With her arms raised above her head, she grips the rope and leans forward to keep the basket full of heavy stones tethered behind her back.
Beside her, the other women do the same as they make their way from the bottom of the valley, up a steep and slippery pathway of mud and rocks, towards the top of the Kamituga mining site in eastern Democratic Republic of the Congo.
I am exploring the narrow alleyways of the quarry, trying not to slip on the difficult terrain, when I spot them, a line of women emerging silently from an indistinct place down the hill – backs leaned forward to help them carry their load, feet mostly bare or shrouded by a simple pair of worn-down sandals.
The Kamituga quarry is the largest artisanal gold mine in South Kivu province. These women are the maman kasomba – the transporteuses – responsible for carrying stones up the valley – a two-kilometre, hour-long journey they make several times a day.
The stones will be crushed by other women (known as maman twangaises) into very fine quartz powder, in the hope of finding traces of gold, which are often contained within the stones like thin veins running inside them.
For each run a woman makes, she will earn a little less than $2.
Kamituga is the third-largest city in South Kivu, home to some 280,000 people. Its economy is largely dependent on mining activities. According to the last recorded figures (from 2012) the gold mine employs about 13,000 people, but some say this number may be nearer to 18,000 today.
Overlooking the mine is an agglomeration of shacks, surrounded by food stalls and shops for the workers; the tiny corridors and alleyways are muddy and crowded. The city extends around the valley and seems to reach to the doors of the mine itself.
More than 40 percent of the people involved in the artisanal mining sector in the DRC are women – but most do not reap the rewards.
In Kamituga, men are still the primary miners, going into the caves to bring out big pieces of quartz. They choose the best ones with the biggest traces of gold, and discard the smaller stones. Women then search among the leftovers to find any remaining stones with the tiniest traces of the precious mineral, which they then carry up the valley.
They raise their eyes to look directly at me, almost piercing the lens of my camera, and even though they are leaning, they stand tall. There is no sign of defeat in them, but a fierce push of strength from within.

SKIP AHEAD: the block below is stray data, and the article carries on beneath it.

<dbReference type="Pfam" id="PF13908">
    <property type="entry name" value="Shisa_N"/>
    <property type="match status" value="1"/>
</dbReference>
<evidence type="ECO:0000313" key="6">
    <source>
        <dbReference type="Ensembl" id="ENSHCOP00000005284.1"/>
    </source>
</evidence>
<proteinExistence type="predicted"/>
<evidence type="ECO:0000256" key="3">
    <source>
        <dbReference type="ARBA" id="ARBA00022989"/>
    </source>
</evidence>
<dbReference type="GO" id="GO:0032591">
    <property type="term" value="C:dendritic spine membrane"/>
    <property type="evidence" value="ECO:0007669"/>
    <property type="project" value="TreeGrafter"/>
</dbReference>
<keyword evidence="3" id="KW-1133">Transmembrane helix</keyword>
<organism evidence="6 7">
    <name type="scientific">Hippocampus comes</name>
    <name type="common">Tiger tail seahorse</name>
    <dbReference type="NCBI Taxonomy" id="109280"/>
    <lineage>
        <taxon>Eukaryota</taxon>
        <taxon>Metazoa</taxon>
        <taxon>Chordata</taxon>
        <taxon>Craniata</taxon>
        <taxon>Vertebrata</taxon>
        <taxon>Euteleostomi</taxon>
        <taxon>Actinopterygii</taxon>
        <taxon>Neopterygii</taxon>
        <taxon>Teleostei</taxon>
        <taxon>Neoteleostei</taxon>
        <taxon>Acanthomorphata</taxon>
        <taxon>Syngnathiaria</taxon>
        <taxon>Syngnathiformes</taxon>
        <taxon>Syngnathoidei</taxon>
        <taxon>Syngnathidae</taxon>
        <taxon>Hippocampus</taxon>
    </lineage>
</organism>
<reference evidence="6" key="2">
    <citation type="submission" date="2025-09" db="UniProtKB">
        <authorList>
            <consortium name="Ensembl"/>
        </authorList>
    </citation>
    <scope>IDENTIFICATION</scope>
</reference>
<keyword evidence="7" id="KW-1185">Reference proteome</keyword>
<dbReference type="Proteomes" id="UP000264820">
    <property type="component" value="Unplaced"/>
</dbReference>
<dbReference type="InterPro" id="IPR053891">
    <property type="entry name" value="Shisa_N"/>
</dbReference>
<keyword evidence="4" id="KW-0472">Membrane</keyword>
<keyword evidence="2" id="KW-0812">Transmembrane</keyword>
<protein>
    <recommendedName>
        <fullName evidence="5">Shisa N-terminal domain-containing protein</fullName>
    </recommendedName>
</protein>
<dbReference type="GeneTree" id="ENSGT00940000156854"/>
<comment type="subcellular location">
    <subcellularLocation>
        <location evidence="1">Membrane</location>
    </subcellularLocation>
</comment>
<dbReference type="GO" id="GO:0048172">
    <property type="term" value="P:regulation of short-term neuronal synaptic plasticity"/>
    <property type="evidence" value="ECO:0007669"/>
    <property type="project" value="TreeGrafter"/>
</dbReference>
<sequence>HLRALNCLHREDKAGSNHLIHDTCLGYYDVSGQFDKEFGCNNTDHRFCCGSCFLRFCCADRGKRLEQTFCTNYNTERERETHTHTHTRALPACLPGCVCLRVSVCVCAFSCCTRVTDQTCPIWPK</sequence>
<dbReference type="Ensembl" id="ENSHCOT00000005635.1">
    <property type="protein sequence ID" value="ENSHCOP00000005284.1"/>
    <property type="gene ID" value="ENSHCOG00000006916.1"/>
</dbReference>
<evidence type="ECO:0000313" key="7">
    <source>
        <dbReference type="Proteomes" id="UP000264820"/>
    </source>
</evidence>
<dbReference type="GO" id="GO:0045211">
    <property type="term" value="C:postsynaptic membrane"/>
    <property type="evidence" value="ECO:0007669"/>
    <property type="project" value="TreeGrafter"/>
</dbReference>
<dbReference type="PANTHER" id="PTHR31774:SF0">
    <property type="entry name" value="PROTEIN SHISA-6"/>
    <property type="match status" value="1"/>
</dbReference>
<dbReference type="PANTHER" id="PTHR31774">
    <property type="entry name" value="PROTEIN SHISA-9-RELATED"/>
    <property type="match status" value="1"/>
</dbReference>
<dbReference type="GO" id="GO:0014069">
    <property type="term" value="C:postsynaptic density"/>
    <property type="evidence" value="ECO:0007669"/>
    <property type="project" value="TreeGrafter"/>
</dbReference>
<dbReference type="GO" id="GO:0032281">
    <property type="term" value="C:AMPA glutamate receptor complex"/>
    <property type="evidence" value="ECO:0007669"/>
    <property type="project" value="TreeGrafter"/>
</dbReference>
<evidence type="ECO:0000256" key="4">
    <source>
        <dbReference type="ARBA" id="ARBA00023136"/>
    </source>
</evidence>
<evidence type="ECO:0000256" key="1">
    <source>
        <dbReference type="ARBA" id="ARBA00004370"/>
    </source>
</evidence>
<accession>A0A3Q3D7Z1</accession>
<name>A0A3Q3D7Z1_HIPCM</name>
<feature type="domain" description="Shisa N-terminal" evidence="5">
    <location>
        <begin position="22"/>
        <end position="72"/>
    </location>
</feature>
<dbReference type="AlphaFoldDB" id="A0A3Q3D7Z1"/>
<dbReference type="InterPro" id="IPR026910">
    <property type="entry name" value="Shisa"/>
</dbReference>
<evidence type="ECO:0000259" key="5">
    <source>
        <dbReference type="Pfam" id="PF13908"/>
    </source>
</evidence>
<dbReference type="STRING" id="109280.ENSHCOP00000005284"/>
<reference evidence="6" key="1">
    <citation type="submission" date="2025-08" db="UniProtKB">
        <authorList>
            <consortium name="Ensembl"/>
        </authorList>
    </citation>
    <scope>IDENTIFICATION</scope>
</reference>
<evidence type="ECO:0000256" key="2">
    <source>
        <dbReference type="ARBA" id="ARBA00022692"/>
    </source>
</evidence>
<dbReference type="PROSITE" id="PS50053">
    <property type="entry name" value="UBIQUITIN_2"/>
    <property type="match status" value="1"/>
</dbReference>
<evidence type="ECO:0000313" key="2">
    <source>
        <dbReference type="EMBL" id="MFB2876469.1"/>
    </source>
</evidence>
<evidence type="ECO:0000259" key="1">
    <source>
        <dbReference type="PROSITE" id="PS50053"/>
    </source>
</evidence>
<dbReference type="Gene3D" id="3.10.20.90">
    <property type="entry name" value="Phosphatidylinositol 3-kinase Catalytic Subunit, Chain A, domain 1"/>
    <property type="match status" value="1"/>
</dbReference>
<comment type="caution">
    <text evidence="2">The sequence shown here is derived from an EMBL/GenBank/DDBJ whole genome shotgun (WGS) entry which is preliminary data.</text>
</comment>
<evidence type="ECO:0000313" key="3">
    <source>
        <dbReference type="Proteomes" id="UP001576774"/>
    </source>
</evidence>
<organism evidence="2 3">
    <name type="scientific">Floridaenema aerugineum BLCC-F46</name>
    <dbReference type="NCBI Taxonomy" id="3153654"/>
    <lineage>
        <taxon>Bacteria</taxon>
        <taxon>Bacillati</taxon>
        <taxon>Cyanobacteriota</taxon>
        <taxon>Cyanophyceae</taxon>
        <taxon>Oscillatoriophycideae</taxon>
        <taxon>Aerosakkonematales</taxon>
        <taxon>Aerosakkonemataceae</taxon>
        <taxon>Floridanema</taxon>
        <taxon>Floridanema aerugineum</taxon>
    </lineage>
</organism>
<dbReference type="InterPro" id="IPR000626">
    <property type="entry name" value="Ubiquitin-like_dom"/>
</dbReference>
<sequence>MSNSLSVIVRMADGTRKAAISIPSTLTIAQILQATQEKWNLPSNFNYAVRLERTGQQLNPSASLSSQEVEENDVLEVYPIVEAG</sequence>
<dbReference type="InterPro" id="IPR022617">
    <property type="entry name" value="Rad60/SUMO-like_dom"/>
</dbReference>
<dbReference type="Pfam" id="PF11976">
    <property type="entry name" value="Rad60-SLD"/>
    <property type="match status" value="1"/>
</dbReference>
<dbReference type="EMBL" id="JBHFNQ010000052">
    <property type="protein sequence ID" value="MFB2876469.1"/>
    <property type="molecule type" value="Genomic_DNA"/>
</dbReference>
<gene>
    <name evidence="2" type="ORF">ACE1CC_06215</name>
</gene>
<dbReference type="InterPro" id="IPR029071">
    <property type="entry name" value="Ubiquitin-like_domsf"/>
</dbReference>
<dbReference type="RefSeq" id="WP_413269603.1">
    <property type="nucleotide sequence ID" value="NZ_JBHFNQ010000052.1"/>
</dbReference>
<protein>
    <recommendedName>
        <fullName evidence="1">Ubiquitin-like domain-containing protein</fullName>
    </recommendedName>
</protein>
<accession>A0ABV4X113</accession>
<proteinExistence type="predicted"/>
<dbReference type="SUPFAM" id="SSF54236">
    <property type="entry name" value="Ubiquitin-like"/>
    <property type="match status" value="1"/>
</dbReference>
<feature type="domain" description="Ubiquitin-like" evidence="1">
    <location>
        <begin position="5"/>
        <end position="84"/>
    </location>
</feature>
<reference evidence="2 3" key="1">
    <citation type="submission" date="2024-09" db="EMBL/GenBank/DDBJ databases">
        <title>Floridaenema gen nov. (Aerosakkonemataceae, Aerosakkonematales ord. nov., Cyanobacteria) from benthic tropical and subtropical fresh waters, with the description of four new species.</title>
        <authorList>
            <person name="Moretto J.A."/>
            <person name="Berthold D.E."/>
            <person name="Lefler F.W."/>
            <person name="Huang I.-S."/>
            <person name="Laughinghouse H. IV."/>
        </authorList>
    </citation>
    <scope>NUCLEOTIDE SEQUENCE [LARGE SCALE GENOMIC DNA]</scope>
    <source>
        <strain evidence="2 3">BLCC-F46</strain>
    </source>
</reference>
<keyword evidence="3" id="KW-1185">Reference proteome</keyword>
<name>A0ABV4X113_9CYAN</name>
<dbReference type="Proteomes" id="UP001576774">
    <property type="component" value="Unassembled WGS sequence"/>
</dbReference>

South Kivu – still a conflict-ridden area of the DRC, which has been economically and socially devastated by years of civil war, poverty, humanitarian crises, and violence between armed groups – is not an easy place, especially for women. Violence against women is extreme and widespread.
The women who work in these mines, the ones in this photograph, are often exploited and treated unfairly. For many, it is a lifelong condition to endure endless shifts of heavy, back-breaking work, and be the only ones providing sustenance for their families.
Yet, they raise their eyes, look firmly ahead and keep their balance.
Despite the heaviness of the stones on their backs – stones scavenged from waste – the baskets these women carry still contain some hope of gold. Although the women in this picture carry a weight on their backs, their bodies lean forward to keep their balance. Although the walk is long, their pace is brisk; their look is not one of prostration. They raise their eyes to look directly at me, almost piercing the lens of my camera, and even though they are leaning, they stand tall.
There is no sign of defeat in them but a fierce push of strength from within.
And in photographing that, I realise that these women reflect and represent the struggles and strengths of women throughout the world.
I also realise that the weight these women carry is not merely physical. The weight is their struggle for everyday survival, for dignity and for self-realisation. Another struggle women worldwide share.
We may think we are separated from each other – because we are from different contexts, different worlds – but we are not.
We are the women who are fighting in the streets of Lebanon and Chile. We are the woman who is selling tissues on the crowded streets of Cairo. We are the woman who sells bread to me every day in Italy. We are the women in that quarry in Kamituga.
Each is carrying the load for all of us. Their nerve is our nerve. Their resistance is our resistance. Their struggle is our struggle.
Through many years working with women, for women, and creating stories about women, this is one thing among the many I have learnt: we are not victims, we are strong, we walk tall, we give life.
We keep our pace brisk, our eyes raised, and our feet in balance – sometimes leaning our backs to help us carry the load.